Retro Recipes and Traditional Fare

Summer Corn Vichyssoise

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by Joseph Erdos

cornsoup.jpgWhenever I fire up the grill, I always grill corn. I think it makes the perfect summer side dish eaten right from the cob with nothing, not even salt. But often enough after a family dinner, especially the one this past Labor Day weekend, I find myself with a few leftover ears. I'm always trying to come up with new ways to use the corn. I slice it from the cob and use it in rice dishes, in salsas, or make a succotash. But one of my favorite ways to use leftover corn is in a chilled soup.

Here I reimagine the classic French chilled soup, vichyssoise, with the addition of corn. The base of leek and potato is still the same. It's very mellow, but once the corn is added, it brightens and sweetens the soup. My secret ingredient is a sprig of lemon thyme, which adds a citrusy woodsy note. The soup could also be eaten hot, but why not have a bowl of cold soup during the dog days of summer? It's thoroughly refreshing, savory, sweet and most of all cooling.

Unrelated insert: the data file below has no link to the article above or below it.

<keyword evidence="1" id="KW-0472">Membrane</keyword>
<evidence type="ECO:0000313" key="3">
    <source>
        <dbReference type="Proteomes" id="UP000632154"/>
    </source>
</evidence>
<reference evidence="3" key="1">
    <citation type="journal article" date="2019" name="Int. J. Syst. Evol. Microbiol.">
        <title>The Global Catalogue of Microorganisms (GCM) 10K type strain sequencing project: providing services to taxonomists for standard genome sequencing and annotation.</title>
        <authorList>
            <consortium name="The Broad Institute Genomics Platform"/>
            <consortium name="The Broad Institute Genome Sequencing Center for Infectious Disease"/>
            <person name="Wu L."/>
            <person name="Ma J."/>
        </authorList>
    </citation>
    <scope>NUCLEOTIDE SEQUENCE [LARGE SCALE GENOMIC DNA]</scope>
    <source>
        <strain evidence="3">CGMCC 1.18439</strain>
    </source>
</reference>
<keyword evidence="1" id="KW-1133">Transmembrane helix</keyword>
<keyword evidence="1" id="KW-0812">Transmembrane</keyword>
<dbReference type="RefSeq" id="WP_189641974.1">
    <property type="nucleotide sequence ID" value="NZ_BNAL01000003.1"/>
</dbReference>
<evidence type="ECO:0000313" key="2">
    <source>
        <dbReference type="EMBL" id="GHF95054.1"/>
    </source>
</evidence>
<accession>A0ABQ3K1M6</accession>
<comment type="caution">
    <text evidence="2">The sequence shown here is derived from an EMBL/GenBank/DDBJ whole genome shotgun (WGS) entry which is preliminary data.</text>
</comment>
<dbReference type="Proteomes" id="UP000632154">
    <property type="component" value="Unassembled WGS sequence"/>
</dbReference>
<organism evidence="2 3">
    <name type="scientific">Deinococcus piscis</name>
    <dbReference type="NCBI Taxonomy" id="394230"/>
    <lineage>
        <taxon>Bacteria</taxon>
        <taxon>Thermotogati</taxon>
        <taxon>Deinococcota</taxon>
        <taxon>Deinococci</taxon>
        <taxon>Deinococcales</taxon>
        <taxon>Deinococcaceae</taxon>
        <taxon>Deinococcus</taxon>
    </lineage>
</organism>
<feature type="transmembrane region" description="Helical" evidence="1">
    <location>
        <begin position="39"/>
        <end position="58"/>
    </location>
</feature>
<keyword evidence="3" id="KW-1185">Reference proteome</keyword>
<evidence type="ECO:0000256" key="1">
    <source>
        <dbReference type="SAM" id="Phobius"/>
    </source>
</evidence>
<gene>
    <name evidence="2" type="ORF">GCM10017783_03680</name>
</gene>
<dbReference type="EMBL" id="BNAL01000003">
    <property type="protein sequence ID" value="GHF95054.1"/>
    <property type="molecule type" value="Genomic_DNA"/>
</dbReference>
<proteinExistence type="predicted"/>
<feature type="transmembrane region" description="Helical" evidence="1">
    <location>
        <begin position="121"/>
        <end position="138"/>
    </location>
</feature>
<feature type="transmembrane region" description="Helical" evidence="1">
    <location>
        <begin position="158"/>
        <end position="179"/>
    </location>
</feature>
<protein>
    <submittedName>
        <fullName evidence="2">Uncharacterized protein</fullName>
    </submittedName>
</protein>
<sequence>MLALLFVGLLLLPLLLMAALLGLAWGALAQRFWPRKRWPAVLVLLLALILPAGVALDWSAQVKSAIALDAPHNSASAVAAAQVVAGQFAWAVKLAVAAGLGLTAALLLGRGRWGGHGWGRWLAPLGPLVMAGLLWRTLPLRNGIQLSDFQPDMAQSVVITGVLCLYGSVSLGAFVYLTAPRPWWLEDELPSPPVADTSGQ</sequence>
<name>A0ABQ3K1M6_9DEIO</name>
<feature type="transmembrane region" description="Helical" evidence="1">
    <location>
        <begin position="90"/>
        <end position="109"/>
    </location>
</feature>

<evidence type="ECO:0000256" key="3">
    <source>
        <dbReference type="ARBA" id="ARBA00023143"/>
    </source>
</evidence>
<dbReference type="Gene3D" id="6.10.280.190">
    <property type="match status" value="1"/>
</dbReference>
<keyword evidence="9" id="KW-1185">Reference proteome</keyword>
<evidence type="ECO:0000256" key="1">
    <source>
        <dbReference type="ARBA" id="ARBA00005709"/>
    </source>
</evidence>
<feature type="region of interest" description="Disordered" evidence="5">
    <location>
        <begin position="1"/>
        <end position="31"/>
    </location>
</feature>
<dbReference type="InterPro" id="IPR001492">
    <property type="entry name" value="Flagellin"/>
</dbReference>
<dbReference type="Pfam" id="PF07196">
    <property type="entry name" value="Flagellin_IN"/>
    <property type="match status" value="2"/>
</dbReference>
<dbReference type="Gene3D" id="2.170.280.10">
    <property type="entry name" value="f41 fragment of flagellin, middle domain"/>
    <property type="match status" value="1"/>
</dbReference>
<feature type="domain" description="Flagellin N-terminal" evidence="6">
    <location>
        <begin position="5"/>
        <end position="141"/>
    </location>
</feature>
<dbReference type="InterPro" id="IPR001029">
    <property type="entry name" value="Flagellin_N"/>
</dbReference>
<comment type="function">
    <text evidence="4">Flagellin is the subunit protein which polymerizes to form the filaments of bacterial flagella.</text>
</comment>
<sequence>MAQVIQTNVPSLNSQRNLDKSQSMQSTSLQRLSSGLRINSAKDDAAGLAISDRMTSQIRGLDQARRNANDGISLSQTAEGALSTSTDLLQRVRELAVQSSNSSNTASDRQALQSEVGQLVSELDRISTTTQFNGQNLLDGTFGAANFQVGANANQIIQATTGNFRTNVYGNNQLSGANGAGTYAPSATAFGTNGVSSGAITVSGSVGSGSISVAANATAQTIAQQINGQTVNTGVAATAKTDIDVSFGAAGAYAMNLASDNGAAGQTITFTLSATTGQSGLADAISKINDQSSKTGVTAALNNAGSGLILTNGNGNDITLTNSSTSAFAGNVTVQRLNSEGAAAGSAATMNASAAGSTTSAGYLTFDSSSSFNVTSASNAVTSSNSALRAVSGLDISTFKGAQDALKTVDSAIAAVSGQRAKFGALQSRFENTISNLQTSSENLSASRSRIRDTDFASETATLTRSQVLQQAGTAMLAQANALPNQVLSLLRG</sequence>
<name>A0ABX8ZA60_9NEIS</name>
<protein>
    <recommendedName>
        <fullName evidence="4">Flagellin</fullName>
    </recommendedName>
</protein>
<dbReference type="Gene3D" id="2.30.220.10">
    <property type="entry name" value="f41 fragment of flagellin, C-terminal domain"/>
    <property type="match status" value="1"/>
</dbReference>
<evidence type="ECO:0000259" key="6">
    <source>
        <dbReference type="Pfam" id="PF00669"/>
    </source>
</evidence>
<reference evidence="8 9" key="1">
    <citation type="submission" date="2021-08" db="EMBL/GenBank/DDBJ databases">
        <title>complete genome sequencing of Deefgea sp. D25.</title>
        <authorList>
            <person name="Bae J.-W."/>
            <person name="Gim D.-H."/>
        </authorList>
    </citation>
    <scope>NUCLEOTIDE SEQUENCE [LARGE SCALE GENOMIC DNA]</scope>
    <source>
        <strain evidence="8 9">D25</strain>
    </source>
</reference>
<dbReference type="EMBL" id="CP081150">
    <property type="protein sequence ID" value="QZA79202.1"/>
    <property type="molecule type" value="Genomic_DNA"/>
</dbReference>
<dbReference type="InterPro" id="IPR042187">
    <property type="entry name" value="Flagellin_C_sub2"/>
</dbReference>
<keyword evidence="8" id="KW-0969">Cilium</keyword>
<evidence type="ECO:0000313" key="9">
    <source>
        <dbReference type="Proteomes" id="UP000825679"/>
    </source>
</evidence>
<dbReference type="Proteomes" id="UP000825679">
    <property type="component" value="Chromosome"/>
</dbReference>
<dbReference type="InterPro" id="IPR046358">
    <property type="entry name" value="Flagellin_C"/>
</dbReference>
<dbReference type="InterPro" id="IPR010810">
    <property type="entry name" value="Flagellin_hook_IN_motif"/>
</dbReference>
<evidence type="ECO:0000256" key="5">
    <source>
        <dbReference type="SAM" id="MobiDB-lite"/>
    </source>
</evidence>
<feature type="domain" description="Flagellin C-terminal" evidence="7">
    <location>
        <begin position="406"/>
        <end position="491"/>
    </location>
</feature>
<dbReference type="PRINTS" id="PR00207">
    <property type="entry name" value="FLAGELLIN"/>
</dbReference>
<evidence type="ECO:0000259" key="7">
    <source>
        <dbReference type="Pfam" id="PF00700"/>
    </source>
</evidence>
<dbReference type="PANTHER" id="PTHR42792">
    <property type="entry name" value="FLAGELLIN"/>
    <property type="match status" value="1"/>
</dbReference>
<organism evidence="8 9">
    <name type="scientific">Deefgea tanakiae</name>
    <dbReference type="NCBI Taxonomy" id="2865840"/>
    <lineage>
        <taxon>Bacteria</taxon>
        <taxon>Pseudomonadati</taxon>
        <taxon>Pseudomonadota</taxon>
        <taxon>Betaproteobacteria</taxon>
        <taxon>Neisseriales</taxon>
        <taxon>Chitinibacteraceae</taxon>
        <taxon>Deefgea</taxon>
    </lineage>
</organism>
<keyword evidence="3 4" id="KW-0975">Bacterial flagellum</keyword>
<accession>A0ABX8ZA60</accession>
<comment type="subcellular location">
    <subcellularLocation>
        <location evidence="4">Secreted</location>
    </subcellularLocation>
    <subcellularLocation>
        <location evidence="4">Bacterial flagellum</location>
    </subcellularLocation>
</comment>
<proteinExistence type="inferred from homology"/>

Summer's Bounty Skillet Jam

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by Brenda Athanus

skilletjam2.jpgOkay, It is true, I admit it!  I make skillet jam, no really, I DO...No fanfare, no canning jars or water bath cauldrons just a non-stick skillet, some ripe, fragrant fruit, sugar and a lemon. That's it! This may not sound like a shortcut, but once you put this on the table some Sunday morning you'll forget that it took you half an hour or so to make. Well maybe 45 minutes until you get less nervous about making jam...